The Factory of the Future.
It’s something we’ve been talking about since…well… the early 1880s. The factory of the future always seems around the corner because it’s a never ending job. Manufacturing plants and equivalent facilities like oil refineries and power stations stand as remarkable achievements in engineering and process innovation, but they are also complex, multifaceted and can always be improved.
Today remains no different. Relentless competition, new regulations, fluctuating commodity prices and new algorithms are forcing companies to look at new ways to streamline.
So what will people focus on?
Energy. Energy can take up 30% of the cost of producing metals or running a water treatment plant. Data centers spend more on energy than anything else except employees. Renewables have become a high priority for many data centers because (1) it helps the company reputation and (2) it can turn what can be an unpredictable, variable cost for 30 years into a smooth, capitalized asset.
Industry, worldwide, consumes 54% of the world’s total delivered energy, or more than homes, office buildings and cars combined. Expect to see a big emphasis on the three S’s--solar, storage and software. Companies like Alcoa that own their own power plants have successfully fine-tuned operations to sell power back to the grid at peak periods, resulting in a new, unexpected revenue stream.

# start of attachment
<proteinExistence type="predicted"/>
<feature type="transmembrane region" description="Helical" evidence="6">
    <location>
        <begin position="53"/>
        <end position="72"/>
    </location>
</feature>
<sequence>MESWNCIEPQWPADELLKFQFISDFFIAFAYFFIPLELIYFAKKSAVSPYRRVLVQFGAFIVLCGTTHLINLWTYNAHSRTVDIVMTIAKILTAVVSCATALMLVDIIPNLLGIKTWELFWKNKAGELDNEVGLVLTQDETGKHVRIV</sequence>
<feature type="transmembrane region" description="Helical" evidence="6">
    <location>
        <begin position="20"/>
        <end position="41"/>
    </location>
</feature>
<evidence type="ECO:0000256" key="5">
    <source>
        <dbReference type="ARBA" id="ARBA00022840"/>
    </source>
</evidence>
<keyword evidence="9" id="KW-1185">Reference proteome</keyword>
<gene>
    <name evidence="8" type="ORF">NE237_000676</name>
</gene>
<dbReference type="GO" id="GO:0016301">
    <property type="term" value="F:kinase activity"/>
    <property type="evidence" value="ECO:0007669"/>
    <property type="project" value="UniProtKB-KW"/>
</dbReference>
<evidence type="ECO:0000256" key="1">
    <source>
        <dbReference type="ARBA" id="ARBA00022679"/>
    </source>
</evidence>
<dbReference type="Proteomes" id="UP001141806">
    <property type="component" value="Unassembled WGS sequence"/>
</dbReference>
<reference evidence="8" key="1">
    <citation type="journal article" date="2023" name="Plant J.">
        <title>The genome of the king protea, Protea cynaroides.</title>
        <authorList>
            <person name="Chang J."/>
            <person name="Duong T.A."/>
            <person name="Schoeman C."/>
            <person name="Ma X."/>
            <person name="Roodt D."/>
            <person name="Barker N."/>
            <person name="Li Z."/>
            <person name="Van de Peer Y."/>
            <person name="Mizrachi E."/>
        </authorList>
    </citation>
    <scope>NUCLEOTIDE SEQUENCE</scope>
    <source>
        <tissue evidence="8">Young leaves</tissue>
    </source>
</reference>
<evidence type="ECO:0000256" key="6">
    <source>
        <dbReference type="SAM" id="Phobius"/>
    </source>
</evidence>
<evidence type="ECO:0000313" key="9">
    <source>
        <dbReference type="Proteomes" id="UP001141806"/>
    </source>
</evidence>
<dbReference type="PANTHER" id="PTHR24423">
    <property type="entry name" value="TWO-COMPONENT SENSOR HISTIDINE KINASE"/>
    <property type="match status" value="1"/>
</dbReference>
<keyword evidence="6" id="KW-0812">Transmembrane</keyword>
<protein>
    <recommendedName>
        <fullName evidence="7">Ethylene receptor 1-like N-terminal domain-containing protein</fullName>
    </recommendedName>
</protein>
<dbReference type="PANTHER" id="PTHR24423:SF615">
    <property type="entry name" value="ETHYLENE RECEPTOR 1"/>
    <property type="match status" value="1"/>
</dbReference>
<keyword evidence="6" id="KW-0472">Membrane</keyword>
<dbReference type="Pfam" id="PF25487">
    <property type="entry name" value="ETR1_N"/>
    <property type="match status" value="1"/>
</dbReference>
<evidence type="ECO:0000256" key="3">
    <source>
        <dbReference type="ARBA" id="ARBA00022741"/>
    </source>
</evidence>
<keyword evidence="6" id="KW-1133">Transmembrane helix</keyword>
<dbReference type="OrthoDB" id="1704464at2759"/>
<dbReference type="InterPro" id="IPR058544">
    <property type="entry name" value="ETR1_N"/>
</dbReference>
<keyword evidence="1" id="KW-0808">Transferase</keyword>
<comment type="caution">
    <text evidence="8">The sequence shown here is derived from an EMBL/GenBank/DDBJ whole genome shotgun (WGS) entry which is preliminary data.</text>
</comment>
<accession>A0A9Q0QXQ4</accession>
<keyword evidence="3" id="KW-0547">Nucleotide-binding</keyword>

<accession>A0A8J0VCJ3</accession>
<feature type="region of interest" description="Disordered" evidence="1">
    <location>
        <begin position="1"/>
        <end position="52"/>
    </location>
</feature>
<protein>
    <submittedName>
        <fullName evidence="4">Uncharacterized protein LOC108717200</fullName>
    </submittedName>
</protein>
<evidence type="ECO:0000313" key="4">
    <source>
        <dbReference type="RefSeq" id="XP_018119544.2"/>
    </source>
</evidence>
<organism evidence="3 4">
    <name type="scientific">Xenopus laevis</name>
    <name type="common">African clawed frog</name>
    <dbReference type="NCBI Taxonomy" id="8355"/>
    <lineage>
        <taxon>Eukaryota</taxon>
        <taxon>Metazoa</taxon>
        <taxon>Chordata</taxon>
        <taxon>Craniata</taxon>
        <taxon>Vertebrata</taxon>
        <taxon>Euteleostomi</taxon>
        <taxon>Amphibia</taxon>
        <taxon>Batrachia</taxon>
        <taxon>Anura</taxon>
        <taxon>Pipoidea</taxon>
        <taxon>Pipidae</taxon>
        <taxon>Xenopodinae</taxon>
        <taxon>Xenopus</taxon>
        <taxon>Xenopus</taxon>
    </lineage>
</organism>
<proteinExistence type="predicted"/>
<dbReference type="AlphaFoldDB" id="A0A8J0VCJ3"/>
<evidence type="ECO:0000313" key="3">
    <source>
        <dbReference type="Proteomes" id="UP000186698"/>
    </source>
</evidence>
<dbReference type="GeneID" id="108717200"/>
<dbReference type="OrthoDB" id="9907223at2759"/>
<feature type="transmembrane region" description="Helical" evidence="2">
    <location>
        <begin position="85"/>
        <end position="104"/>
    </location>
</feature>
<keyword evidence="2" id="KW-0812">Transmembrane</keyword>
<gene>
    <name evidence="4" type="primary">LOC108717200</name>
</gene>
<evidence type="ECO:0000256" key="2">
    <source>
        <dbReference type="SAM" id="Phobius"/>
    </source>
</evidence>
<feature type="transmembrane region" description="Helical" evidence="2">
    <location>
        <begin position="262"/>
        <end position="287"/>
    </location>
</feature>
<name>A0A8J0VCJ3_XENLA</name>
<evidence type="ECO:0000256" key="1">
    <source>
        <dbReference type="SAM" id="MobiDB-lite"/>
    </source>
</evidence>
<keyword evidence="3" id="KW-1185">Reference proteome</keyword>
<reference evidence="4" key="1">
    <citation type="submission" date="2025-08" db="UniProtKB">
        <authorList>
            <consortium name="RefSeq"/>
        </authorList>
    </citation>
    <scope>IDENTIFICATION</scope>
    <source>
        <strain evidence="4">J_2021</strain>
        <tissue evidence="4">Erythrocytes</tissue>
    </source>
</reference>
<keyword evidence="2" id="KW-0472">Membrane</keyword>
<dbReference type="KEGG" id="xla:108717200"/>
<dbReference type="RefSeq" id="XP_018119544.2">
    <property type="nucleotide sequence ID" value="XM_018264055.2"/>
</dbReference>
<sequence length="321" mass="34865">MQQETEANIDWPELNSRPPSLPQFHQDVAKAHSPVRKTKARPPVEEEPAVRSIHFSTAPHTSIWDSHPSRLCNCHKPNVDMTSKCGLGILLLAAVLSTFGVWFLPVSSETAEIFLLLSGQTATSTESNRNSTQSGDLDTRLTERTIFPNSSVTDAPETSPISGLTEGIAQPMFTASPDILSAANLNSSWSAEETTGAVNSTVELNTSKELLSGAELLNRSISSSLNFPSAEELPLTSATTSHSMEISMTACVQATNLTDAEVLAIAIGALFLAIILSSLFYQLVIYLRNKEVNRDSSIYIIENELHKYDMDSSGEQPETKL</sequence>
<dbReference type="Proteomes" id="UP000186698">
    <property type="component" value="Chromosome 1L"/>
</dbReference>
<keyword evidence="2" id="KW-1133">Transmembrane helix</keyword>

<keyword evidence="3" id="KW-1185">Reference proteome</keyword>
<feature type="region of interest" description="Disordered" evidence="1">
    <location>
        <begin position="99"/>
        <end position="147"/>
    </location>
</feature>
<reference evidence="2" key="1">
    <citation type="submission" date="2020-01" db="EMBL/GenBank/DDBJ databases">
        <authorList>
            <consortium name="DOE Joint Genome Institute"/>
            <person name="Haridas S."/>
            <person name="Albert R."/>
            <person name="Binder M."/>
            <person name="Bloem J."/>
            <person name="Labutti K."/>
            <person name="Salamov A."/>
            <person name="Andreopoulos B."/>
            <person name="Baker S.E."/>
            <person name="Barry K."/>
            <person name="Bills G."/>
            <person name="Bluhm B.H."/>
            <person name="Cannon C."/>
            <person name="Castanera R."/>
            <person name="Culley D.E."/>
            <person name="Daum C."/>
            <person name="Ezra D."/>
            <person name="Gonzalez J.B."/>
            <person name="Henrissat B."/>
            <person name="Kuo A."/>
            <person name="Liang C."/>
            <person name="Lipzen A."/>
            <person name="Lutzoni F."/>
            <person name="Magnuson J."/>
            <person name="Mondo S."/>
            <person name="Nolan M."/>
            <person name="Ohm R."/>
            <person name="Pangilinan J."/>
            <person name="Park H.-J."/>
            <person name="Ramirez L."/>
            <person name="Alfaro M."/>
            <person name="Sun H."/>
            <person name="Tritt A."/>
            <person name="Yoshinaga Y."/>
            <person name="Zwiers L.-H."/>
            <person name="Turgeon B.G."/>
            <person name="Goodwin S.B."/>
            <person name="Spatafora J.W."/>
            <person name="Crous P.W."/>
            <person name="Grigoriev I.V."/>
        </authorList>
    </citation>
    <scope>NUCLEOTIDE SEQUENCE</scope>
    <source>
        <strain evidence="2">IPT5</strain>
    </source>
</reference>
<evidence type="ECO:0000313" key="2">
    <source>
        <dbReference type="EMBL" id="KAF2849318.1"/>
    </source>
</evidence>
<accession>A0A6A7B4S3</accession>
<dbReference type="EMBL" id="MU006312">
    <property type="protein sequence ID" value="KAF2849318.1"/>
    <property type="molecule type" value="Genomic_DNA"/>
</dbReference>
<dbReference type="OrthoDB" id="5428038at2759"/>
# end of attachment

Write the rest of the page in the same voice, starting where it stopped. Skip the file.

Change in ownership. Rather than sell the equipment they manufacture, equipment makers will install systems, maintain and control them and sell access to them as a service. Equipment as a service creates some legal headaches but financially it makes quite a bit of sense for everyone. Plant owners don’t have to invest up front and equipment makers can enjoy a steady revenue stream.
The oil industry is a pioneer in this regard. Exploration companies and refiners have long relied on third parties like Kongsberg Marine. In the factory of the future, long-established companies like Flowserve have started integrating digital monitoring services for better maintenance while startups like SenseOps are helping smaller equipment makers reach more customers. Instead of selling equipment, a producer can build one system and lease time on it to many people in the same region.
Remote work. As more systems get monitored and owned remotely, many employees (or rather the employees of your equipment providers) won’t need parking spaces. They will be working in control rooms off-premise
Michael Kanellos is a technology analyst at OSIsoft.